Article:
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Effect of cladding systems on moisture performance of wood-framed walls in a mixed-humid climateAuthor(s): S. Craig Drumheller; Charles G. Carll
Source: Thermal performance of the Exterior Envelopes of Whole Buildings XI International Conference, December 5-9, 2010, Clearwater Beach, Florida [electronic resource]. [Atlanta, GA : American Society of Heating, Refrigerating and Air-Conditioning Engineers], 2010: 12 p.: [1 CD-ROM]: ISBN: 9781933742892.
Publication Series: Miscellaneous Publication
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DescriptionA 22-month field investigation of nine different north-and south-oriented wood-framed wall assemblies was conducted to determine the moisture performance of various wall construction types, most of which incorporated absorptive cladding. The study was conducted on the campus of the National Association of Home Builders (NAHB) Research Center, in Upper Marlboro, MD, 20 miles east of Washington, DC, in a mixed humid climate. Moisture content of the sheathing and wall cavity temperatures were measured at various points in each wall section. The primary performance measure was moisture content of the wood-based structural sheathing. Under normal weather exposure, the studs and sheathing in all walls investigated remained well below moisture content. South-facing walls with direct solar exposure resulted in dyer sheathing. Walls with non-absorptive cladding (vinyl siding and insulated vinyl siding) had among the lowest sheathing moisture contents recorded in this was the case for walls that faced either north or south. Low sheathing moisture contents were also recorded in the south-facing walls with (a relatively dark color) manufactured stone cladding and in the south-facing wall with brick veneer cladding. Controlled injections of water behind the cladding indicated that some walls were less able to drain (or otherwise dissipate) the injected water than were others. Stucco-clad walls with only one layer of water-resistive barrier (WRB) showed the least ability to dissipate injected water Walls with manufactured stone cladding (which incorporated two layers of WRB) showed a lesser ability to dissipate injected water than walls with most of the other cladding systems, but greater ability than stucco-clad walls with a single layer of WRB.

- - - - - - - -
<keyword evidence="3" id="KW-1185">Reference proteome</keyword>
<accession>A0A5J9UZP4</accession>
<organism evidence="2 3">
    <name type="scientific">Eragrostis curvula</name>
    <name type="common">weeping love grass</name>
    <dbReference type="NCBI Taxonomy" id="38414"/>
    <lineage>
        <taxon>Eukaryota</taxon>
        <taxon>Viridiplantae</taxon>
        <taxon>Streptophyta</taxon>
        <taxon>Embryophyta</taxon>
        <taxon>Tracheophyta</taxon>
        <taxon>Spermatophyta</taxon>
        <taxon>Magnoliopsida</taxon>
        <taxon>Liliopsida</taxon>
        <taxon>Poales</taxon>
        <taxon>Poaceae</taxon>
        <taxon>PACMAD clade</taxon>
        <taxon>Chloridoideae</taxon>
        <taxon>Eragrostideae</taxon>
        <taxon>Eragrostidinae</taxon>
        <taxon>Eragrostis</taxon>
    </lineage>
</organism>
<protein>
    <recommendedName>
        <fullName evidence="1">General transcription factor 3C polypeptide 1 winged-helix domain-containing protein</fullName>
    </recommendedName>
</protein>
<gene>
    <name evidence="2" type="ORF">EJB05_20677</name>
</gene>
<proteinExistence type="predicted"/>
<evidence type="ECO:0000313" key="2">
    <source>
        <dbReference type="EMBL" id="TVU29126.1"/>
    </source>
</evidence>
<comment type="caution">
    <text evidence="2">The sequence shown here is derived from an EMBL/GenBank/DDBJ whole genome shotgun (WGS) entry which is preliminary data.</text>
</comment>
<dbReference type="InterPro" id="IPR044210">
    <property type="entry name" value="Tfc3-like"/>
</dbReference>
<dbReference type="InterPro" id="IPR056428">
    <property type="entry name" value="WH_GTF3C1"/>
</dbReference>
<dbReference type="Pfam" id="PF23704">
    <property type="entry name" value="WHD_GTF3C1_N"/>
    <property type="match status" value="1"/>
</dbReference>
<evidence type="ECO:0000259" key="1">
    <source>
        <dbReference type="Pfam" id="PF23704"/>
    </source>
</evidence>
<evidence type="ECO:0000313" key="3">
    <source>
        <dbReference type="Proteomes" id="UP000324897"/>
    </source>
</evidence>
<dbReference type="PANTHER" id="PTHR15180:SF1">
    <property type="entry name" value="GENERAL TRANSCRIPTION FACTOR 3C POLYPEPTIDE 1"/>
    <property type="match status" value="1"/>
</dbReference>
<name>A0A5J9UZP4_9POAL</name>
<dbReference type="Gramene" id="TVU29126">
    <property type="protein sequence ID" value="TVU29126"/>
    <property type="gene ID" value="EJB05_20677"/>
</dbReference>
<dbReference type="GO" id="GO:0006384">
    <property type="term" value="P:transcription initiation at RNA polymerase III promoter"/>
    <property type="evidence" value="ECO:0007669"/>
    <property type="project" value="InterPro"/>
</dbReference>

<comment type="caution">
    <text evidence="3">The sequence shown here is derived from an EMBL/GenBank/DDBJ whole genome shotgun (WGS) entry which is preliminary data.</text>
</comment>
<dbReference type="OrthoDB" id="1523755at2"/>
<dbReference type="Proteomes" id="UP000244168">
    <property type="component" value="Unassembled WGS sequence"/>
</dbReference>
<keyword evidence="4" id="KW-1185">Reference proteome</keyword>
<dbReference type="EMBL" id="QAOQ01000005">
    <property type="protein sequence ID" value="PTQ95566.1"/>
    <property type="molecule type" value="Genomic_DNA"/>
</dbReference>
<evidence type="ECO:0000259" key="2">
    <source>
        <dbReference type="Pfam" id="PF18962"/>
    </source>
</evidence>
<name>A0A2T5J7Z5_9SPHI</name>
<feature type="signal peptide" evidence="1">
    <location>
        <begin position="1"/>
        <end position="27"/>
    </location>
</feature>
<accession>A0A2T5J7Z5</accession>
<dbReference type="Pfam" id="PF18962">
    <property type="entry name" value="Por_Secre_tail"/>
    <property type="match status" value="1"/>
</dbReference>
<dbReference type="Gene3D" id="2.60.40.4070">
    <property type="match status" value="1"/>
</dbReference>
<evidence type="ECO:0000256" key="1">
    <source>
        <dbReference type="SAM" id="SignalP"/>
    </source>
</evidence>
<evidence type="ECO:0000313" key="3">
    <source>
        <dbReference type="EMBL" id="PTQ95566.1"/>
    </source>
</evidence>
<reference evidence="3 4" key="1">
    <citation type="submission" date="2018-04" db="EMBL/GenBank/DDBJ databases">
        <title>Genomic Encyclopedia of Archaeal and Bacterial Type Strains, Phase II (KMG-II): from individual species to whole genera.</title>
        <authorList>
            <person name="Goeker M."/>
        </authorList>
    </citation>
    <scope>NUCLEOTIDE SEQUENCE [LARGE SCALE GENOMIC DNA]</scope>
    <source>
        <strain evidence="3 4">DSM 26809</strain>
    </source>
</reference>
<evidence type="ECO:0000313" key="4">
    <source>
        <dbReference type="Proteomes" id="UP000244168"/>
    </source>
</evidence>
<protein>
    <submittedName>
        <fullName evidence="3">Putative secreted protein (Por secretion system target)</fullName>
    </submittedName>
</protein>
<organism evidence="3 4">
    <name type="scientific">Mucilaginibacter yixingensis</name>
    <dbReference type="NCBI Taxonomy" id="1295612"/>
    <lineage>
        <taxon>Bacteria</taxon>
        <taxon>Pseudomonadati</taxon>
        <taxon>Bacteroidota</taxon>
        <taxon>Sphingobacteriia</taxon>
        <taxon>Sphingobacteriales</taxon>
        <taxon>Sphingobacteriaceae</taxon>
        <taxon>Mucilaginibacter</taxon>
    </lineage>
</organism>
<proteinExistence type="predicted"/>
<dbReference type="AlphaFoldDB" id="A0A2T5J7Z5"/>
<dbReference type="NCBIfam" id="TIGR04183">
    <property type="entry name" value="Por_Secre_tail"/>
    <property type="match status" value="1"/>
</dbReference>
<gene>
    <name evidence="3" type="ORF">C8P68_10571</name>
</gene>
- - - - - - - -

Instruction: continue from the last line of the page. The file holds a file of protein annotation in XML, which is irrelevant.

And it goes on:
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CitationDrumheller, S. Craig; Carll, Charles G. 2010. Effect of cladding systems on moisture performance of wood-framed walls in a mixed-humid climate. In: Thermal performance of the exterior envelopes of whole buildings XI international conference, 2010 December 5-9, Clearwater Beach, FL [electronic resource]. [Atlanta, GA: American Society of Heating, Refrigerating and Air-Conditioning Engineers], 2010: 12: [1 CD-ROM]: ISBN: 9781933742892.
KeywordsWeathering, sheathing, moisture, service life, buildings, wood moisture, building dampness, environmental engineering, humidity control, wooden buildings, building moisture, airtightness, walls, rain, rainfall, simulation methods, accelerated life testing, temperature, exterior walls, testing, cladding, ventilation, building materials, sheathing, exposure tests, durability, moisture content, moisture control, accelerated testing
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